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Use of intravenous omeprazole in gastrointestinal patients before endoscopy

Three Part Question

Does [intravenous omeprazole] lead to [a decrease in the rebleeding rate] for [patients with suspected gastrointestinal bleeding in the emergency department]?

Clinical Scenario

A 55 year-old woman presents to the emergency department with fresh malaena. She is haemodynamically unstable. You wonder whether early use of intravenous omeprazole (prior to endoscopy) could reduce her rebleeding rate after emergency upper gastrointestinal endoscopy.

Search Strategy

Medline searched from 1997 to May week 1 2008 using the OVID interface:
[exp Omeprazole/] AND [exp Gastrointestinal Hemorrhage/ OR exp Peptic Ulcer/ OR exp Stomach Ulcer/] AND [exp Endoscopy/ OR exp Endoscopy, Gastrointestinal/ OR exp Endoscopy, Digestive System/] LIMIT to humans (adults>18 years) AND English AND randomized controlled trial.

Search Outcome

87 papers found of which 86 were irrelevant or of insufficient quality for inclusion. The one relevant paper is shown as follows. No additionally relevant reports were found in the Cochrane Library or the Database of Abstracts of Reviews of Effects.

Relevant Paper(s)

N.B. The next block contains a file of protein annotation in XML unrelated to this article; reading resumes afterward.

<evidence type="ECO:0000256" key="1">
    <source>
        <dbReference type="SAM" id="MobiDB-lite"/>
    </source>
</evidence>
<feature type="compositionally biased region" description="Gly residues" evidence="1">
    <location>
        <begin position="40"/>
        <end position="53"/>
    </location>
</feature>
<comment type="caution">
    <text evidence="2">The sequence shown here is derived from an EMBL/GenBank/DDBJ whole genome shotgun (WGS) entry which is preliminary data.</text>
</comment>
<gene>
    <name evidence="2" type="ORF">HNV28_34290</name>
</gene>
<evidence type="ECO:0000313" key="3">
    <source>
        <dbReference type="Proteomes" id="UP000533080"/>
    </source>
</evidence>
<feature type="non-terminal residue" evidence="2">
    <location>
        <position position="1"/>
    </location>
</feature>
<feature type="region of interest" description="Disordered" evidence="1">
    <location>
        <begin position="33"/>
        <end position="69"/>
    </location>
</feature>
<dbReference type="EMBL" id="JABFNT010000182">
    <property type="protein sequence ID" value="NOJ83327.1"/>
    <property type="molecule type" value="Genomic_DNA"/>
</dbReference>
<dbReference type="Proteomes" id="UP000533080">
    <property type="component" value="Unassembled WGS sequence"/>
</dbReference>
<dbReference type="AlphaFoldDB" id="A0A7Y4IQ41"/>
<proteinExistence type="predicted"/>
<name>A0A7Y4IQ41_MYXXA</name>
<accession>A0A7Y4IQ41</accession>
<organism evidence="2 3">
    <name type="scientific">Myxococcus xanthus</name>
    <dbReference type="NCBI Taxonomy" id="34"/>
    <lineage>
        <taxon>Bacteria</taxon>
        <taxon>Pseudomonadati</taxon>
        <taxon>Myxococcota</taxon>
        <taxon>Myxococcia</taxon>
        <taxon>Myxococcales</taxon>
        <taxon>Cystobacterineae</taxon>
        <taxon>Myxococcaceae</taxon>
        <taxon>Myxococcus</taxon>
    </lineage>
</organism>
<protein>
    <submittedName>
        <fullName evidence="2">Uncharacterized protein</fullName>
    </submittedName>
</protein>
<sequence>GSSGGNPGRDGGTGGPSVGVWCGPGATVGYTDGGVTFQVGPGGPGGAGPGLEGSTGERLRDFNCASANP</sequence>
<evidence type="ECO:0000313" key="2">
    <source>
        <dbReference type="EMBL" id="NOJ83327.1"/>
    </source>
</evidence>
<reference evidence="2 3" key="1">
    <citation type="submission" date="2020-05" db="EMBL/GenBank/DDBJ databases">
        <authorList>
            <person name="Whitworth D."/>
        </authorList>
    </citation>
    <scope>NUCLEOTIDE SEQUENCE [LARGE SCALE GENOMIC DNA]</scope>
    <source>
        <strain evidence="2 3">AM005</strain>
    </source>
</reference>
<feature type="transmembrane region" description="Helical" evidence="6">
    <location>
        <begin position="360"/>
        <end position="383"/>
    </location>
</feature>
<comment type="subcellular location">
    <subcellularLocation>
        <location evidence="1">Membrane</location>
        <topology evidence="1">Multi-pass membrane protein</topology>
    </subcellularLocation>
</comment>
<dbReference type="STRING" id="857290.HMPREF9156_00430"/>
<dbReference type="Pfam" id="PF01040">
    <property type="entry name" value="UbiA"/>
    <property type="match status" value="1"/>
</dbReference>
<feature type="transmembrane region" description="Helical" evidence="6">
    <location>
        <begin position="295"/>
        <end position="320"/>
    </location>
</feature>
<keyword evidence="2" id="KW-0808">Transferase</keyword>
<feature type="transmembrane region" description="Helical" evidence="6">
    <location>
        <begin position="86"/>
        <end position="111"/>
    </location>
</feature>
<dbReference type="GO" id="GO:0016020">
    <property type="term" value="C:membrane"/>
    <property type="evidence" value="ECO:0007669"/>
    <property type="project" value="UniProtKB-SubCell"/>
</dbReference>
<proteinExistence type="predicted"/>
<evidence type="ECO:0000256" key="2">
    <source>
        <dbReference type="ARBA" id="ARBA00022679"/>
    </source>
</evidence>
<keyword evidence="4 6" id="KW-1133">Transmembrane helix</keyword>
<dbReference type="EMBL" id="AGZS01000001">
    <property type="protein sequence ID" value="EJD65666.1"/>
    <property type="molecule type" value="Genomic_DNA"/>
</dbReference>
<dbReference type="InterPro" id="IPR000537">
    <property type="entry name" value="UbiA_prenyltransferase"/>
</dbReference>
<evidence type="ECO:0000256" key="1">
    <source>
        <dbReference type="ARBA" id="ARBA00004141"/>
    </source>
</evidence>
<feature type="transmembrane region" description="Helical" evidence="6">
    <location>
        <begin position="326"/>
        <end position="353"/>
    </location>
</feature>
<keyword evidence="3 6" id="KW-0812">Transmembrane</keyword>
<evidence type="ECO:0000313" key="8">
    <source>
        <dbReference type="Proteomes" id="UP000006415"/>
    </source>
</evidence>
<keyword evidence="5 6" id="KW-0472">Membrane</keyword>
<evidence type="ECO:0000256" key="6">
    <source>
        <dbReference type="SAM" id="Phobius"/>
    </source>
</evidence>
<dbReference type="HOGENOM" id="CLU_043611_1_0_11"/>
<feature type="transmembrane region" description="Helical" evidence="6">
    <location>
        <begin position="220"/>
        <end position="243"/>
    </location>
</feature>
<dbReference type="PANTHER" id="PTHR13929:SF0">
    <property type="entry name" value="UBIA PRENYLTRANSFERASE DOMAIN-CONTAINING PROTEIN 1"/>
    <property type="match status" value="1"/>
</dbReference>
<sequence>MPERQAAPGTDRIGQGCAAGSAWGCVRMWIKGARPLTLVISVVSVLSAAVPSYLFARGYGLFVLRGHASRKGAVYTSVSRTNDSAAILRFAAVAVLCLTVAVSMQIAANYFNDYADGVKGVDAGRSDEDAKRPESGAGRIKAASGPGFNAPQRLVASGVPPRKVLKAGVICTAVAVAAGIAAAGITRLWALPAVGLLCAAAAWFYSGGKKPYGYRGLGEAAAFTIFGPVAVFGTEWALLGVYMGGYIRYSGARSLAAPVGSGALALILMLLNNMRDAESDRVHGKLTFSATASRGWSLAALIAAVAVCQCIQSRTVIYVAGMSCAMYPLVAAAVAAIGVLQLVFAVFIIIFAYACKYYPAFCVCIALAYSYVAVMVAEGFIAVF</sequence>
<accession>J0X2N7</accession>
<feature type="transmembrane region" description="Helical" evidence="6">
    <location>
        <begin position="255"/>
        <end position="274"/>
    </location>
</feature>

Author, date and country Patient group Study type (level of evidence) Outcomes Key results Study Weaknesses
JY Lau et al
638 GIB patients divided into two groups before endoscopy, omeprazole (bolus of 80mg omeprazole followed by infusion of 8mg/hr until endoscopy) vs placeboDouble-blinded RCT (level of evidence 1+)Need for endoscopic haemostasis19.1% vs 28.4% (P=0.007)Relatively high-risk patients are excluded, no formal cost analysis performed
Recurrent bleeding rate3.5% vs 2.5% (P=0.49)


This single study is from Hong Kong which may limit its potential usefulness in other global regions. Intravenous omeprazole does not reduce the rebleeding rate and there is no evidence that it improves mortality. It does appear to reduce the hospital length of stay and accelerates resolution of stigmata of bleeding in ulcers and it reduced the requirement for endoscopic therapy.

Clinical Bottom Line

High dose intravenous omeprazole, when used before endoscopic haemostasis in patients with upper gastrointestinal haemorrhage, does not decrease rebleeding or mortality. There is currently insufficient evidence to support the routine use of intravenous omeprazole pre-endoscopy.


  1. Lau JY, Leung WK, Wu JC, Chan FK, Wong VW, Chiu PW, Lee VW, Lee KK, Cheung FK, Siu P, Ng EK, Sung JJ Omeprazole before endoscopy in patients with gastrointestinal bleeding New England Journal of Medicine 2007;356:1631-40